There is a wonderful quote that I encourage you to contemplate:
“Pain is inevitable. Suffering is optional.”
This quote doesn’t talk about physical pain, but emotional pain. Emotional pain can manifest as insecurity, discomfort and discontent, in addition to the more obvious sadness, longing, rejection or frustration. But you don’t have to suffer when you’re in pain.
In her interview with Oprah Winfrey, Tibetan Buddhist nun Pema Chodron explains how we can bring an end to our suffering using a beautifully simple exercise you can do anytime! Here’s the video:
One of the key elements of eliminating suffering is to accept the situation – to accept the pain in the moment, instead of trying to push it away. The situation IS, no matter how much you try to wish it away, and your resistance to the situation is one of the causes of suffering (for example, if you experience a breakup, you may spend a lot of time wishing that things could be different, but since they aren’t, you suffer far more than you need to).
Pema Chodron also explains the benefits of breathing in the situation to accept it, and how this marvelous exercise influences your physical state by releasing the awful knots in the stomach or pains in the heart, physical symptoms that remind us how real emotional pain is (this influences your physiology and makes you feel better right away).
Accepting the situation is something you can practice in meditation. You can start with less emotionally charged situations to familiarize yourself with the technique, and then apply it to situations that are more emotionally painful:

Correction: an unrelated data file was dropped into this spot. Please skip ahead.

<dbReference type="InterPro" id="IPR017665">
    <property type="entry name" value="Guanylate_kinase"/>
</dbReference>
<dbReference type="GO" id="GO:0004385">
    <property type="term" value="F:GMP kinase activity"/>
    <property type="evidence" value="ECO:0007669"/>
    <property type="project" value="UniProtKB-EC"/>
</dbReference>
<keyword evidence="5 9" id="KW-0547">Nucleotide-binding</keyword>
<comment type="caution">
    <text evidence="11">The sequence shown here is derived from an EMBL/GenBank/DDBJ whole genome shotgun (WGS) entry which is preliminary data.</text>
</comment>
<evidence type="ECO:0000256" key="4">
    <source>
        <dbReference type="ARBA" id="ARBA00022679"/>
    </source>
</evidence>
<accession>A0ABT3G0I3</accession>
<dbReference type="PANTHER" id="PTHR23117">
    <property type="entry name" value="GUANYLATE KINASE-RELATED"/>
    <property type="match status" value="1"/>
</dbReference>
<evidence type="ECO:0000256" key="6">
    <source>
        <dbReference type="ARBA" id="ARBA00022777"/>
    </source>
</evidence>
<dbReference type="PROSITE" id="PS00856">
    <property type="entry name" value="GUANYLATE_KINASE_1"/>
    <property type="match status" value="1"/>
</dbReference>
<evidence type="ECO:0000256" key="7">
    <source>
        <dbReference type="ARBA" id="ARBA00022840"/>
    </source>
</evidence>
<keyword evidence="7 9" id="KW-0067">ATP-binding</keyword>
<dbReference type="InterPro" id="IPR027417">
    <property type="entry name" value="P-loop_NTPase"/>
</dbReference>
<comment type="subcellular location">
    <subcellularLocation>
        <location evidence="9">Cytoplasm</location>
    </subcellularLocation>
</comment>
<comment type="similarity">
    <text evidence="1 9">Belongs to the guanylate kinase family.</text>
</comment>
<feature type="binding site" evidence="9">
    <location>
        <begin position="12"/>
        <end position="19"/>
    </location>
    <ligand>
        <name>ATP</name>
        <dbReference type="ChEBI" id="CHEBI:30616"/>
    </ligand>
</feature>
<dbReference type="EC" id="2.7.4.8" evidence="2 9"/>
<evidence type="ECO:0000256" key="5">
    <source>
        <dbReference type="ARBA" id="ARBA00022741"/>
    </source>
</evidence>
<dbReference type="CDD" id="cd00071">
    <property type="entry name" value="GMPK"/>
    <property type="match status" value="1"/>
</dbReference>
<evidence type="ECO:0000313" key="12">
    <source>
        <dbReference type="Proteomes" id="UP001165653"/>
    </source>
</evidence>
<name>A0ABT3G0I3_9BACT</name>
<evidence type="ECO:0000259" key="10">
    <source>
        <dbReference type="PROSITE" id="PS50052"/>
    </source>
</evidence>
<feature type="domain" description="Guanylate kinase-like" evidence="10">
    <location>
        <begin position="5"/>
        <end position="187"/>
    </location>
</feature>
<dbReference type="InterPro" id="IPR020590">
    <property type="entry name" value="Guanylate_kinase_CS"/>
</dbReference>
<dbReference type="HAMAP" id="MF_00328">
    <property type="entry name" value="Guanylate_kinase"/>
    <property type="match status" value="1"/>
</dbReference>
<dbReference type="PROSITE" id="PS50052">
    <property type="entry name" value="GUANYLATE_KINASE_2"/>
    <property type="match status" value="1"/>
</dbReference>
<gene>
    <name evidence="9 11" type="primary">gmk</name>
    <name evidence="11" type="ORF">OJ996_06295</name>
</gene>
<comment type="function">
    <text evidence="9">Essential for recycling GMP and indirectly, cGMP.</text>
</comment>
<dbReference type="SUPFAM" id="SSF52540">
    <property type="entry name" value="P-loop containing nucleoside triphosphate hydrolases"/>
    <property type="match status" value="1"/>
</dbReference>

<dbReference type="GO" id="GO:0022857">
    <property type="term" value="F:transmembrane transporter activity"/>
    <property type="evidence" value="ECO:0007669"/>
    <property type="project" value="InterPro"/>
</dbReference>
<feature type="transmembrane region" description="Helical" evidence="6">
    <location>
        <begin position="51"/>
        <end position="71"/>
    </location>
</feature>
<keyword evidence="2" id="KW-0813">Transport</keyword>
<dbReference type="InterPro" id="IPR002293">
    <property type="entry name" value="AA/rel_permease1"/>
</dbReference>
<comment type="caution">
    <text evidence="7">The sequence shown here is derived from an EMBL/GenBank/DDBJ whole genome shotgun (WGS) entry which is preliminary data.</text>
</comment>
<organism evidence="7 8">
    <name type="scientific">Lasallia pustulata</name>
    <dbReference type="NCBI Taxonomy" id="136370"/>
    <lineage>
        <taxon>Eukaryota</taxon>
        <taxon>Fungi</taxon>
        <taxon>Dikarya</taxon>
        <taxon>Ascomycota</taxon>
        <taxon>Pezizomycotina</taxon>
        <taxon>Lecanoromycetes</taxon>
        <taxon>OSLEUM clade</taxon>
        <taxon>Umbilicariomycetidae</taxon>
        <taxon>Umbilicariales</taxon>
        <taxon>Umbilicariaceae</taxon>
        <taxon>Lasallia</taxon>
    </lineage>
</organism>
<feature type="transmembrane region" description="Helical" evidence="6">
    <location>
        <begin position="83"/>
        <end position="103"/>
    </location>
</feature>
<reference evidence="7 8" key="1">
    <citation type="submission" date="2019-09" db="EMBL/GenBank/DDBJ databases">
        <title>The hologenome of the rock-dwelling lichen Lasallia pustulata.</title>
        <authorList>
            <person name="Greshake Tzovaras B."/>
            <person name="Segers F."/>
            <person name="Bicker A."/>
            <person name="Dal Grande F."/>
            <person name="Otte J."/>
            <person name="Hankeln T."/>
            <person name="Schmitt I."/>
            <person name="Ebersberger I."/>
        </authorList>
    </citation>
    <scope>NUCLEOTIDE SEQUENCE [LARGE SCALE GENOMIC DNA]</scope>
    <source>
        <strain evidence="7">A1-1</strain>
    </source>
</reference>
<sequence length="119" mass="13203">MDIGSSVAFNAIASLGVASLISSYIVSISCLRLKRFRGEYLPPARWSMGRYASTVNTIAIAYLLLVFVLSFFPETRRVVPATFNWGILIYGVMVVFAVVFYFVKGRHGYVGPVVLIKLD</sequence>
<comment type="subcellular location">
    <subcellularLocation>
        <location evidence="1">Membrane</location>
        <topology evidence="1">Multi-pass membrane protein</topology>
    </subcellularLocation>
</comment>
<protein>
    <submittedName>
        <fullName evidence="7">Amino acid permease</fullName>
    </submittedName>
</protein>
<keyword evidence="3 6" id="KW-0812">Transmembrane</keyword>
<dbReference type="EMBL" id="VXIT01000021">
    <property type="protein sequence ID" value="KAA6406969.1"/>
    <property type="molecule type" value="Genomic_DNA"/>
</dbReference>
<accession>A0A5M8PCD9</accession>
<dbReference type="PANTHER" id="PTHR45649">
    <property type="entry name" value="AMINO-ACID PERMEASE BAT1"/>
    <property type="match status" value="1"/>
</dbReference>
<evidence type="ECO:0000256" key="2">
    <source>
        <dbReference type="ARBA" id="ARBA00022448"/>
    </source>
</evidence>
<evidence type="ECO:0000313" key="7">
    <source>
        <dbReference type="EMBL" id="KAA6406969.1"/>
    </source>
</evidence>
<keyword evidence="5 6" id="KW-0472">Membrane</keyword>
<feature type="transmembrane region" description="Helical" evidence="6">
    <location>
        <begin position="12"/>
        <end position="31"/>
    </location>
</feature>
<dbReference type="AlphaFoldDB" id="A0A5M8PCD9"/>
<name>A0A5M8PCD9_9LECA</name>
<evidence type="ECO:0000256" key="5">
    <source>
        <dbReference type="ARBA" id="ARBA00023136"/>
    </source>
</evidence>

Relax into a meditative state… focus your attention on your breath to calm your mind… when your mind is calm, breathe in the unwanted situation and just sit with it – let it be in your space, in your experience. It already is anyway, so stop resisting it and let it in. KNOW THAT THIS IS SAFE.
Okay here is the situation. Right now, in this moment, just breathe. Inhale and accept, exhale and feel the words, “Thank you.” Inhale and accept, exhale and feel the words, “Thank you.” Do this as many times as you need to. Saying thanks makes it easier to accept the situation because just saying thank you implies that the situation is, or can be, beneficial to you. That, in itself, releases suffering. Yes, it still hurts, but you can shift your focus from “poor me” to gratitude for the hidden benefits of the situation.
Try this exercise anytime you feel pain (and yes, you can use this for physical pain too, as a way to feel better emotionally and easing your pain by shifting your attention on to something positive).